DISTRIBUTOR: Replaces the normal distributor in the Gemini that usually contains the points. An import distributor can be fitted which is nearly identical to the stock one, but contains the magnetic pickup inside (similar to the RB Gemini). Make sure replacement caps are available if you use an import dizzy (RB Gemini caps usually fit them). Existing dizzies can be modified by removing the points and replacing with an inductive (Hall effect) pickup. Whatever the choice, the output signal must be compatible with the ECM and ignition module being used. There are aftermarket kits for breaker-less distributor conversions, but keep in mind you only need the sensor (pickup) not the entire spark module so see if you can purchase them separately. The vacuum advance mechanism will not be used in the EFI system and must be disabled. The rotating base plate inside the distributor must also be fixed so it cannot move - it can be clamped or tack welded. (I filled the ball bearing race with two-part epoxy, which also works well!) Make sure you mark the position of the base plate before you remove it so it can be re-installed correctly. Alternatively you can use the vac-advance mechanism to locate the base plate.

FUEL RAIL: connects to the injectors and holds a reserve of fuel for them to draw from. The fuel rail also works in conjunction with a pressure regulator, refer to chapter '4. Fuel Delivery'. The choice of rail is another tricky part of the conversion. Ideally a factory one from a Rodeo/Piazza should be used but these are increasingly hard to find. Alternatively you can make one from some thick-walled aluminium tube - fitting 7 screw in brass nipples for the four injectors, fuel in, fuel out, and pressure sensor connection. I used a JD Camira fuel rail. It contains a massive fuel reserve in the rail, and lines up well on the manifold. The outlets for the injectors need to be bent so they line up on a slight angle with the injectors.

INJECTORS: There are thousands to choose from so consider the following points if you are unsure of the required flow rates. Choose the donor vehicle injectors based on YOUR vehicles engine size, rev-limit, fuel pump and fuel regulator. As a general rule of thumb, if you have a 1.6L or 1.8L, source the injectors from a 1800 Pulsar or Camira; if you have a 2.0L then find a 2.0L Camira or VL Commodore. The injectors that fit the Rodeo/Piazza manifold are predominately BOSCH units. It gets slightly more difficult choosing injectors for turbo applications, so speak to some specialists. (Injectors from a Turbo VL Commodore work well but are impossible to find new).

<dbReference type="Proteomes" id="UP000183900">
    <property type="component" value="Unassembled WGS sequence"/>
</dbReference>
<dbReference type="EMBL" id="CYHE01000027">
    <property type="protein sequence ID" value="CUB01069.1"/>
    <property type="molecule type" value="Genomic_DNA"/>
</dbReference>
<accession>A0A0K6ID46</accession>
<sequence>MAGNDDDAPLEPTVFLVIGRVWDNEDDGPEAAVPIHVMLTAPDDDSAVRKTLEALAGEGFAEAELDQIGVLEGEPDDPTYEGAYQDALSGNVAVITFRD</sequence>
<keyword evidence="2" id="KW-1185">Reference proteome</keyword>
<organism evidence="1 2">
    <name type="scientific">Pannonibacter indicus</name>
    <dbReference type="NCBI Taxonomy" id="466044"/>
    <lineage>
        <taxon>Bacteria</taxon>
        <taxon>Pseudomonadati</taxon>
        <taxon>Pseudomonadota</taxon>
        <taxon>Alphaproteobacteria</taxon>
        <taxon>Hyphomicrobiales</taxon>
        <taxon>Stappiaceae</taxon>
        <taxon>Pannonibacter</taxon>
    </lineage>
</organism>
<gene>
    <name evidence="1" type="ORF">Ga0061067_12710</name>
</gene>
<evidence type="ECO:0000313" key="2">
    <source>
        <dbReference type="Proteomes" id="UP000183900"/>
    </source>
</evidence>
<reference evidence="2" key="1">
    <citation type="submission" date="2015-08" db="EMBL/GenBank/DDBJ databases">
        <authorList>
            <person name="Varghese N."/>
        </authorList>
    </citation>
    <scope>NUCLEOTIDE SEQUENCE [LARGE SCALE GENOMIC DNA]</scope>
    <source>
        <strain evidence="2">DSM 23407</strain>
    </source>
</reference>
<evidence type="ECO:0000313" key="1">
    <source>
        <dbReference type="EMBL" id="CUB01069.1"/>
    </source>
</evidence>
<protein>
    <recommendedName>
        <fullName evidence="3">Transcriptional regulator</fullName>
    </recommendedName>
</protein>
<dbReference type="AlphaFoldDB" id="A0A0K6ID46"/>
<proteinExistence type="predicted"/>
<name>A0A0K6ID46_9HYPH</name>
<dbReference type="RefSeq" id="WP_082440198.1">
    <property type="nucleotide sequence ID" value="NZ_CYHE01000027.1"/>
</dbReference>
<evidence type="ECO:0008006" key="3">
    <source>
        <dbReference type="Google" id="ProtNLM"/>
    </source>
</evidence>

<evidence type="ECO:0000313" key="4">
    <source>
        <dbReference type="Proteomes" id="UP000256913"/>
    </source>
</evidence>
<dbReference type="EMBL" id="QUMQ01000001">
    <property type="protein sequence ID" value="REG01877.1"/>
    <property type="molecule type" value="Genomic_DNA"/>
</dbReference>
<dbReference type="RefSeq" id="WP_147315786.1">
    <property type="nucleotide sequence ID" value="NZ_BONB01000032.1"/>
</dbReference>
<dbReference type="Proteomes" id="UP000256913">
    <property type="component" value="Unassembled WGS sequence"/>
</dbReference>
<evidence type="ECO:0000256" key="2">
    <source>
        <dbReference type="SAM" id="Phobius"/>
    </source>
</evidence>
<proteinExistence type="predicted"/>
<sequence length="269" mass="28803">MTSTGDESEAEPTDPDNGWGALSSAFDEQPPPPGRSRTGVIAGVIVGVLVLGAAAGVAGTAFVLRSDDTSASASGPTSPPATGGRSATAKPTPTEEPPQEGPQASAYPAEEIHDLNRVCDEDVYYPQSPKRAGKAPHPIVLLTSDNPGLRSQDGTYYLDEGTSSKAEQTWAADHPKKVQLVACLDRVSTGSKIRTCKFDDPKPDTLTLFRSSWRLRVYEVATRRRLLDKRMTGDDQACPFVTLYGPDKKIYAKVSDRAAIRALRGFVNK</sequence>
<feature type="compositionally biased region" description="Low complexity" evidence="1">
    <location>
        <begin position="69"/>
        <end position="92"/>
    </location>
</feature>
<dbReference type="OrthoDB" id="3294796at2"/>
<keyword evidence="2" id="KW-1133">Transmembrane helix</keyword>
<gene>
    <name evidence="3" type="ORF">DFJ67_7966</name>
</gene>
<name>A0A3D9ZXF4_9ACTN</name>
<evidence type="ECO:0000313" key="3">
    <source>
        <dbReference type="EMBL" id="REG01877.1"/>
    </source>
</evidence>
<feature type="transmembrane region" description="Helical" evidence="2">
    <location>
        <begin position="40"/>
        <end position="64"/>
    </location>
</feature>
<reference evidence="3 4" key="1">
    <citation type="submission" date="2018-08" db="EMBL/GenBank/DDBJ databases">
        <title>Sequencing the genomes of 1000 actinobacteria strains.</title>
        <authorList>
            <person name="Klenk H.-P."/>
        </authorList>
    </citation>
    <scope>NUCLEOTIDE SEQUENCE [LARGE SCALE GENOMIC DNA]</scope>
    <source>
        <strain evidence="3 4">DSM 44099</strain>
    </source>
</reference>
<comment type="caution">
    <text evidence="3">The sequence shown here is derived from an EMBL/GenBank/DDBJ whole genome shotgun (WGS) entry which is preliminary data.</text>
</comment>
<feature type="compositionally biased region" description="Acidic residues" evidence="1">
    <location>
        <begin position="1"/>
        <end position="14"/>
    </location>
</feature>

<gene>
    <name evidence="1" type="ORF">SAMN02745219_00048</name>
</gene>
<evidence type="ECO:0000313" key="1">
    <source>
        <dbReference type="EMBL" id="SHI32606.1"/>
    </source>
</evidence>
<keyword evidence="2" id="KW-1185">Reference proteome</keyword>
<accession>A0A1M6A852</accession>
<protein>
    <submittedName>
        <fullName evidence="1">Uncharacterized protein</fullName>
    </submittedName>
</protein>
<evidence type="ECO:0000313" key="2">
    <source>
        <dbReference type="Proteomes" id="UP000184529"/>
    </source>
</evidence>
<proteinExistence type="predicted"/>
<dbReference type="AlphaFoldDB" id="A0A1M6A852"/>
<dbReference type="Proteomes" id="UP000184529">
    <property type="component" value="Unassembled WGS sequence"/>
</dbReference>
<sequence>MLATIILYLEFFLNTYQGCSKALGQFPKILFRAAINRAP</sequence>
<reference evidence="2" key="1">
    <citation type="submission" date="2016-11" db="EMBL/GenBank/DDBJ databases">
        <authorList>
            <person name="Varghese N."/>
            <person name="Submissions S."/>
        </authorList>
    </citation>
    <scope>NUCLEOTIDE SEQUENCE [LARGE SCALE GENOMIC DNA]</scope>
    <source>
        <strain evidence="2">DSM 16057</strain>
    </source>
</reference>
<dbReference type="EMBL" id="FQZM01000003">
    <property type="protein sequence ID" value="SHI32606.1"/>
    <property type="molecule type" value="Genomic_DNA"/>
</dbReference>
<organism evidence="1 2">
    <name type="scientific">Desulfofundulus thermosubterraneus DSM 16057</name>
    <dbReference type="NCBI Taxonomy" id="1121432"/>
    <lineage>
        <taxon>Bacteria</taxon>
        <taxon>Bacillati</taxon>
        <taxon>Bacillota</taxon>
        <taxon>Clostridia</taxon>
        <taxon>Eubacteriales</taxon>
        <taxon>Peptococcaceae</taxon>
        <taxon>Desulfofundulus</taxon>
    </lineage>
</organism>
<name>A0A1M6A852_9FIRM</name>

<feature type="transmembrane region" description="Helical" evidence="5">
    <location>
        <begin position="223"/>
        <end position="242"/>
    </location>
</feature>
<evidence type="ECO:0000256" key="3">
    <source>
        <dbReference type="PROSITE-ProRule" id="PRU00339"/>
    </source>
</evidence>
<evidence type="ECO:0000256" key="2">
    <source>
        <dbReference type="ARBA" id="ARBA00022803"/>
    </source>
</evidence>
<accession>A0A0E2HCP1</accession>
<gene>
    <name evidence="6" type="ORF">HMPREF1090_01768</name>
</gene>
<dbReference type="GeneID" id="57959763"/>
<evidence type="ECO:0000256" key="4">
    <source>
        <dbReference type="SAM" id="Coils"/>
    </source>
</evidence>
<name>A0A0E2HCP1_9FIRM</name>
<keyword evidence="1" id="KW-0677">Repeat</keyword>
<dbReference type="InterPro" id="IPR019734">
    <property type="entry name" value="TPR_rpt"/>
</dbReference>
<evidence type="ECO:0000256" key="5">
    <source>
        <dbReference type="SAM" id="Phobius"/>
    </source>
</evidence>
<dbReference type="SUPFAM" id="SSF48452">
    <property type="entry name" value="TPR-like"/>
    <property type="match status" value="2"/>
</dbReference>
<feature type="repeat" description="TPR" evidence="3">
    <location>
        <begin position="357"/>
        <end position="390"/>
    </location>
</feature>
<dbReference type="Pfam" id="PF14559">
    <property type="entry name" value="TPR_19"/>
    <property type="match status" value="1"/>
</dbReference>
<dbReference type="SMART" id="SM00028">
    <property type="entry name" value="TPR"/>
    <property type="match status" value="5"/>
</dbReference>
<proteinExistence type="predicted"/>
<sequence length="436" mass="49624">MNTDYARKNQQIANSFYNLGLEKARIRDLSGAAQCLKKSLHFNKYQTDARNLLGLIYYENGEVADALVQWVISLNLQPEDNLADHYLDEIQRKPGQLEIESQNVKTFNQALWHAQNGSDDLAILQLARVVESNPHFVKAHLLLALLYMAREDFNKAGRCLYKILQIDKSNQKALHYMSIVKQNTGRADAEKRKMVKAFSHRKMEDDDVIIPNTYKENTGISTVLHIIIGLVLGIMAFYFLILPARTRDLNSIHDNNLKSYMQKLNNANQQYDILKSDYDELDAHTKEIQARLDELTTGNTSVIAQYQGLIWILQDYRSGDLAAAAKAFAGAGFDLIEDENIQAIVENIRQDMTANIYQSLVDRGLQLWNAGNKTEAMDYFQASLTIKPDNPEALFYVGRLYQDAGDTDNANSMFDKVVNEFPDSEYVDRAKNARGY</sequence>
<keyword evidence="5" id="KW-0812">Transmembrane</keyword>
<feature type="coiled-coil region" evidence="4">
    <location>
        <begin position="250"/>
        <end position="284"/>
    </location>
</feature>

The injectors must be of compatible impedance (resistance) to the ECM, and if you are scrounging injectors from a wreckers be sure to measure the resistance with a multimeter. Make sure the resistances for all the injectors are the same (to within a few percent) and they are the correct resistance (refer to manufacturers specifications). The injectors must also fit in the housing on the inlet manifold and can be adjusted slightly by changing the rubber grommet around the outside of them. E.g. injectors from a Camira will require a thinner O-ring around the body in order to fit the piazza manifold.

It is also worth having any second hand injectors cleaned ultrasonically and tested. Injector servicing specialists charge around 5-10 dollars per injector for this.

THROTTLE BODIES (TB): Again take your pick of the type of throttle body you want to use. There are three main types: Single butterfly; Dual Simultaneously opening butterfly; and Dual Sequentially opening butterfly. The merits of each one I can only guess at. I would assume the 'single' is more simple and therefore more reliable; the 'simultaneous' narrower but bigger volume of airflow and may not be as smooth on acceleration; and the 'sequential' is built for economy with small primary and large secondary butterfly creating higher airflow speed. If you want to use one that doesn't fit the plenum, you will need to fabricate an adapter plate. The standard accelerator cable will not fit the Plenum/TB and you will need to have one lengthened. This costs about $60 depending on where you go so make sure you measure it carefully - you need the outer shroud length and the throw length (distance the cable travels when the accelerator is depressed fully) as well as the neutral cable length. Make allowances for any adjusting nuts the cable has on it already.

THERMOSTAT HOUSING: A new housing is required for the conversion, as it has to bypass the No.1 injector to the radiator. You can get one off an import engine, (or possibly the Piazza or Rodeo) or have one made up using a stock housing base. A new top radiator hose may be required if the old one cannot be shortened or touches the distributor cap. A standard thermostat that has previously worked well with the engine can be fitted.